Since we added in libromide to his medication mix last Monday he had been encountering some adverse side-effects, which have subsided a little thankfully (vocalisation, restlessness), but it can still take a little while for the medication to reach the therapeutic serum range and provide that stabilising effect we really need at the moment. This is very much a matter of patience, not expecting miracles overnight and managing as best you can in the interim. It’s so hard to see your beloved dog go through this though and breaks my heart reading about all the lovely pets who have to be put to sleep as a result of their epilepsy or associated conditions on some of the Facebook groups I mention on the RESOURCES & INFO page of my blog. My heart goes out to all of those people who have lost their pet due to this awful condition. It made me wonder about what humans who suffer with epilepsy have to endure as well, how awful. At least you can explain to humans though once they’re old enough, so they know what’s going on. The worst thing for Harrison is how frightened he is immediately before and afterwards, poor little baby.

One of the founding members of the Facebook groups has setup a couple of fundraising pages. One is to support those who can’t afford a neurological consultation and the relevant  tests etc, as not covered by their insurance or they don’t have any. The other is to raise a bit of money to setup a service to raise awareness, knowledge share, advise and guide others who are managing this condition with their pets. To support them in asking the right questions and knowing when to be firm or assertive and challenge their vet where needed etc. No one knows your animal like you do, even if you don’t have the veterinary knowledge, you are the one who speaks for them and has their best interests in mind. I found this element quite challenging when all the info we were receiving was conflicting. But essentially, not many vets or neurologists are specialised in epilepsy and eventually that’s what you become, with enough time dedicated to research and learning about the condition and treatment. Please see links below to the fundraising pages in case of interest and you’re feeling generous! 🙂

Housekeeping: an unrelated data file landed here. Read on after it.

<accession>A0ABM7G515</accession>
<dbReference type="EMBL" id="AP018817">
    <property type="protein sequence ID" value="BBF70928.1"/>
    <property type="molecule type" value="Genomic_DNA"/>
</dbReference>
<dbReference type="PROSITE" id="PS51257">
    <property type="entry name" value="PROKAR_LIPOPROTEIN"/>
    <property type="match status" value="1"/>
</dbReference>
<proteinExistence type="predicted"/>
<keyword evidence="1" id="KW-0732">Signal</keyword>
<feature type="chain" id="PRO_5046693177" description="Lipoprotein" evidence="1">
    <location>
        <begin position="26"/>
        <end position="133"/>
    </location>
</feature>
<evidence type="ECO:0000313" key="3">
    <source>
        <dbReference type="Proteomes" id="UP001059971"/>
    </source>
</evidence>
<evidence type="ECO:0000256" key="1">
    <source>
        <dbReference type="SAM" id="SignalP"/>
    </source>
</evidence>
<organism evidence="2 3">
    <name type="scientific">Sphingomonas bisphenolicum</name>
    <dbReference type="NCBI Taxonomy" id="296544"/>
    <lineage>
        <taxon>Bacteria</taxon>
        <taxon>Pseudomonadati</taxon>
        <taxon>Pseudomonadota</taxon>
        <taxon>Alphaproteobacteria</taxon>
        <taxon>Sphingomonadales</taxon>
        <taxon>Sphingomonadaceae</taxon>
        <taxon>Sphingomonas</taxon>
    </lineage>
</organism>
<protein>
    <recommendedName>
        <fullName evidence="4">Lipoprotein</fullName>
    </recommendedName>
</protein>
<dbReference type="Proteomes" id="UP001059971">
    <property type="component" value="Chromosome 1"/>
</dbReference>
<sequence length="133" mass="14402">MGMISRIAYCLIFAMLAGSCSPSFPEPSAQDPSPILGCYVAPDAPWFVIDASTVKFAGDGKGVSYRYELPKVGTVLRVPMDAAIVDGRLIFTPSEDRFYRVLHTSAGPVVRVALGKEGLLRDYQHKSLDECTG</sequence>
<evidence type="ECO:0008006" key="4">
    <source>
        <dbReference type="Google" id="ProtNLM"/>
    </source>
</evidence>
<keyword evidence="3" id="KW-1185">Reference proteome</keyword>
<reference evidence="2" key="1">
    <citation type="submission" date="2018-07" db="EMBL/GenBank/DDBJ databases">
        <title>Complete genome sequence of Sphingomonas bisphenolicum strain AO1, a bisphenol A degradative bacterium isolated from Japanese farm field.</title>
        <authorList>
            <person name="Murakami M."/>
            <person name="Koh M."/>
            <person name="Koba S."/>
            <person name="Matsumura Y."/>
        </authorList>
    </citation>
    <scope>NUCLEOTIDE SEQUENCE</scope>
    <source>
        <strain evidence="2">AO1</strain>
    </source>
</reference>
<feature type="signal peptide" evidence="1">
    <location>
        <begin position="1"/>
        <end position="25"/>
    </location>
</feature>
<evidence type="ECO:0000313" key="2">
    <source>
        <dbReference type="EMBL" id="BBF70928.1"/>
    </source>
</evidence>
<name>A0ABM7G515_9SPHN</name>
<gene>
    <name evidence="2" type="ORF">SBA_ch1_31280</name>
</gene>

Rusty’s Memorial Neuro Consult Fund

Canine Epilepsy Awareness

 

The first seizure

That first seizure was actually not the worst one. Yes, the first one is definitely very scary and everything is unknown, but it feels perfectly reasonable that it could be a one off and then the vet leads you to believe that it could be a one off too. Then, your worst fears are realised and it keeps happening 😦 the second time was by far the worst. It catches you totally off guard, even though you have gone away and done your research, you’re still clinging on to the idea that it could have been a one off. Or at least, that it wouldn’t happen again for a long while. Witnessing your poor little pooch have a fit is truly horrific, you feel totally helpless, they are terrified and worst of all, you can’t explain to them what the hell is going on.

Since 23rd February (15 days ago), Harrison has had 7 seizures. The vet advised after the first one that any more frequent than once a month would require lifelong medication to manage the condition. So, he has started his first tablet trial today, something called pexion. Really hope it works out for him, otherwise we’ll have to try many more to find the most suitable and effective drug for him, or a combination. Personally I am fairly opposed to human medication, let alone for my animal. I prefer a more natural and holistical approach wherever possible, but the risk of long term damage is too high with such regular seizures, or by having several in quick succession (called “clusters”), so we have to try him with medication now.

The good news is that even though the condition is incurable, a dog with epilepsy can still lead a full and happy life, if you can learn how to manage their unique needs properly – every dog is different. So, this is the start of a new chapter for us!